Beirut, 11 December 2021 (TDI): The Commissioner-General of the United Nations Relief and Works Agency for Palestine refugees in the Near East (UNRWA), Phillippe Lazzarini, just ended a three-day visit to Lebanon. During his visit, he met with the Lebanese Prime Minister, UNRWA staff, and Palestinian refugees in Burj Barajneh camp. The Representative also stressed the need for financial commitment to preserve UNRWA’s work.

Lazzarini’s visit also included meetings with the Minister of Foreign Affairs, the Director of General Security and the Chair of the Lebanese Palestinian Dialogue Committee, the Palestinian Ambassador, and representatives of Palestinian factions.

In that sense, the Commissioner General’s visit comes amid an unprecedented economic and financial crisis in Lebanon. These events also have a profound impact on Palestine refugees. This population is among the poorest segment of society. For decades they have faced restrictions on access to the labor market and property ownership.

Palestinian Refugees in Lebanon

More than 479,000 refugees are registered with UNRWA in Lebanon. About 45 percent of them live in the country’s 12 refugee camps. Conditions in the camps are dire and characterized by overcrowding, poor housing conditions, unemployment, poverty, and lack of access to justice.

According to the organization, Palestinians in Lebanon do not enjoy several important rights. Because they are not formally citizens of another state, Palestine refugees are unable to claim the same rights as other foreigners living and working in Lebanon. The conflict in Syria has forced many Palestine refugees from Syria to flee to Lebanon in search of safety. Most are receiving UNRWA assistance in the country, including cash assistance, education, health care, and protection.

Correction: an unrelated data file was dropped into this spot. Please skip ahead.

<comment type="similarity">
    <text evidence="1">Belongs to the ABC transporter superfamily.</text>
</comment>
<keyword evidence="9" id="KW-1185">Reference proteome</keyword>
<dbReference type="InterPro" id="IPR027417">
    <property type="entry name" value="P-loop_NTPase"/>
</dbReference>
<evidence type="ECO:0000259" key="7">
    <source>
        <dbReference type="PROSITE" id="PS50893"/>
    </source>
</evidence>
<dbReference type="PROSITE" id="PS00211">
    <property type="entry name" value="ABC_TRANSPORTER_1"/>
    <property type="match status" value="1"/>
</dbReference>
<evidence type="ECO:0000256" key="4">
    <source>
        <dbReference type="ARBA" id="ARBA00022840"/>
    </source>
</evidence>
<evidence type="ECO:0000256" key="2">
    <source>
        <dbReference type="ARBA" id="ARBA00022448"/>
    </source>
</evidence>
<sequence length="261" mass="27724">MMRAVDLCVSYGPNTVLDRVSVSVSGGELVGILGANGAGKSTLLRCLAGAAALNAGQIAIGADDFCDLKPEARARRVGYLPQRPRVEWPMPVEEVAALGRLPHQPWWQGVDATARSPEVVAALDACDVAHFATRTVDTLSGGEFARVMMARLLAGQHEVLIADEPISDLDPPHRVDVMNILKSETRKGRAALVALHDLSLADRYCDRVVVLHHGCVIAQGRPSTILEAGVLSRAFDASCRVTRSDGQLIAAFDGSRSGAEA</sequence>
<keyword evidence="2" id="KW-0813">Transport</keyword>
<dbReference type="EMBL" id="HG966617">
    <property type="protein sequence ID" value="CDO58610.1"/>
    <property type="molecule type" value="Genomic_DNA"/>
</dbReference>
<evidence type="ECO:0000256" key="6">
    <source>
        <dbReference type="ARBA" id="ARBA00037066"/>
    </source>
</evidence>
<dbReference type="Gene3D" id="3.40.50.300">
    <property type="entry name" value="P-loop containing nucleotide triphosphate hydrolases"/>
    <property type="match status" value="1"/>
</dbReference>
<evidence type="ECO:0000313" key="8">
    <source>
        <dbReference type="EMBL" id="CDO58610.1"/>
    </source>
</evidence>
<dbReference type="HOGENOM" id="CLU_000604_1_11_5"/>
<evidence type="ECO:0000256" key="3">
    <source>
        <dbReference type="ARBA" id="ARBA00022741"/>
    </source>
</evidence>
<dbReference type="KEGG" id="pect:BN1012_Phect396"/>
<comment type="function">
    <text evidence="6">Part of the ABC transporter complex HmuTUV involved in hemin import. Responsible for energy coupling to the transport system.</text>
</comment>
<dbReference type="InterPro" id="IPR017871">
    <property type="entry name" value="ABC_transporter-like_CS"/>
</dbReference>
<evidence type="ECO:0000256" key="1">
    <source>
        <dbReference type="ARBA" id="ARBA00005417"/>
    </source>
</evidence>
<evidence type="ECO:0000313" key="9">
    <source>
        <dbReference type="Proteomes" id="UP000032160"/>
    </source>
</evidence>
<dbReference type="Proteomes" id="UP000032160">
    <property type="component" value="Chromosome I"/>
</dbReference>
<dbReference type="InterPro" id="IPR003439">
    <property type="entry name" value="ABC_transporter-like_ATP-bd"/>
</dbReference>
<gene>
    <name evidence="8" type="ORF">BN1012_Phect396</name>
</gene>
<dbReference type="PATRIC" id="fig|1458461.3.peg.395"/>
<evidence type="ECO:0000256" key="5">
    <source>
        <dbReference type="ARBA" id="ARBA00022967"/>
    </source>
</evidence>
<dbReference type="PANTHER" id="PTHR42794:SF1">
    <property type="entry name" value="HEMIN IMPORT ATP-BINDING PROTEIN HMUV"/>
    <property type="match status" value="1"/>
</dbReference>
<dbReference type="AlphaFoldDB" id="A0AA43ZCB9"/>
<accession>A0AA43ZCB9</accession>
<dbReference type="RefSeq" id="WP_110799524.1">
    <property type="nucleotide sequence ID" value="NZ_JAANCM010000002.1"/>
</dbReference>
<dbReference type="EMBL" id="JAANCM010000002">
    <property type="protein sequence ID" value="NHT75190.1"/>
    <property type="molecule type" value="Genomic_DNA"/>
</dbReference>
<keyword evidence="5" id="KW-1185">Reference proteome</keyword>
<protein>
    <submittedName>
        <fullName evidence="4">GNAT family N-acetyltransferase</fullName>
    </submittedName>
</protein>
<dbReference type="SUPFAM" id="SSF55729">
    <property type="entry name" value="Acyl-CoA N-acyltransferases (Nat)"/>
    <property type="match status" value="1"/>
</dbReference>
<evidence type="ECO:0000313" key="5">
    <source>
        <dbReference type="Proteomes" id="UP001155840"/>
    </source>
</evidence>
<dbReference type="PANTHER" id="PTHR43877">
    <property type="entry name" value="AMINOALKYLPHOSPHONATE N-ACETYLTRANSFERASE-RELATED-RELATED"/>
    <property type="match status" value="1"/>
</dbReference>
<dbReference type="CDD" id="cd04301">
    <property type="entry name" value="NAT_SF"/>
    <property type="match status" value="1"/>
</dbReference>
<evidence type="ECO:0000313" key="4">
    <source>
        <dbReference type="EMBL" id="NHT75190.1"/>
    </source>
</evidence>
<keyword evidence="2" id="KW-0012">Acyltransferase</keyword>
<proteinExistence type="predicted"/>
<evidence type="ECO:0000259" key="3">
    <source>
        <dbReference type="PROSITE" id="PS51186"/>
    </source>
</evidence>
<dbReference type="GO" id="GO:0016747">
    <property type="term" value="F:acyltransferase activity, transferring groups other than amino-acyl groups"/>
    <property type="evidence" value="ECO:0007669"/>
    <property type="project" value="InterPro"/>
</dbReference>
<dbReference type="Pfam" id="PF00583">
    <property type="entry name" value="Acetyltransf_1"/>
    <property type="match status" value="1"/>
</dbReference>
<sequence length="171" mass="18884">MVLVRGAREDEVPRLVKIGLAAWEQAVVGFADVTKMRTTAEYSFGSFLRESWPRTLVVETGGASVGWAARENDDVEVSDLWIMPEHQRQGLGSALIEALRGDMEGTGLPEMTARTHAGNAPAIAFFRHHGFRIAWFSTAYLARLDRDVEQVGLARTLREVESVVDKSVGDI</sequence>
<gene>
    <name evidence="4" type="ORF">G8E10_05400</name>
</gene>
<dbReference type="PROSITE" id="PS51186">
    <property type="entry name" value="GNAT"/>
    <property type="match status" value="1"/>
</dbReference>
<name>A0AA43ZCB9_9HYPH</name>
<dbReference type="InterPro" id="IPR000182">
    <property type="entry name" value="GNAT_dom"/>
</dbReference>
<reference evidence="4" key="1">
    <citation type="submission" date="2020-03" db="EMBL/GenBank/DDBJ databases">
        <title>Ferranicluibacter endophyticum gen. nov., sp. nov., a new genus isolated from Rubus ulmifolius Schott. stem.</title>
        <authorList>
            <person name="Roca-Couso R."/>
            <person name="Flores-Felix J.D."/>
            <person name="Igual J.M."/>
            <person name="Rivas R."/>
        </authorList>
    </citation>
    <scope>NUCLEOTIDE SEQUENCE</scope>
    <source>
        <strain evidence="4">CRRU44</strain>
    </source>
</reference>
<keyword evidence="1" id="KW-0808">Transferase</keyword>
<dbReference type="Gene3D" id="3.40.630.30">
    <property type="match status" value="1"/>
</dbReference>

Commissioner General’s visit to Refugee Camp

At the UNRWA Yarmouk School in the camp, Lazzarini met with representatives of the school parliament, the school parents’ association, and staff. Representatives discussed the difficult conditions and challenges children face to continue their education. Many are dropping out of school as they cannot afford transportation or have to help their families make a living.

“Refugees I met are utterly desperate and struggle to cover their basic needs. I met young graduates whose only hope for a better future is to emigrate. They know the prices of each migration route. I met parents who have nightmares about how they will afford to buy milk and diapers for their children the next day. The social fabric within the community is imploding, divorces are on the rise, as is gender-based violence”.

He also met with NGOs working in the refugee camps. All shared the concern about the deteriorating situation in the camps and committed to supporting the Agency to sustain all services and alleviate the human suffering in the camps.

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